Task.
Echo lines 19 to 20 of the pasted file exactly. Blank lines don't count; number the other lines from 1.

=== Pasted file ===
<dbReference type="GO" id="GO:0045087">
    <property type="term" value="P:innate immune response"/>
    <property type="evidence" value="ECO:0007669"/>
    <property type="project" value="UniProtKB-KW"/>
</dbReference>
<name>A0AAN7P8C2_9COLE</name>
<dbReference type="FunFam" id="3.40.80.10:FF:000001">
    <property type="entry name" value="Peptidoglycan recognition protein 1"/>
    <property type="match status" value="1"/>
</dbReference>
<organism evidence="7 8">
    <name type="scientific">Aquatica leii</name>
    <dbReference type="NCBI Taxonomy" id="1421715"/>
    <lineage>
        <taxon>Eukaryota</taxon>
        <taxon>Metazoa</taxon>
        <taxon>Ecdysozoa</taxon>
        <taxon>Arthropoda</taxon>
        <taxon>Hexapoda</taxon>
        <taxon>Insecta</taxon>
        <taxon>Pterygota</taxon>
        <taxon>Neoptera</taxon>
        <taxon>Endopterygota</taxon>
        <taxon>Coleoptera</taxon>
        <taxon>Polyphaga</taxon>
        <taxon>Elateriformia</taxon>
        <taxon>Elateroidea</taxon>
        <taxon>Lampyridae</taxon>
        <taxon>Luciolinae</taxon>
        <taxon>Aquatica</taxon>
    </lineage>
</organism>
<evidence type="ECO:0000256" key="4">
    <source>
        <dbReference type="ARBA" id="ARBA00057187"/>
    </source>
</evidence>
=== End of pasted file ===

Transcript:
        <taxon>Hexapoda</taxon>
        <taxon>Insecta</taxon>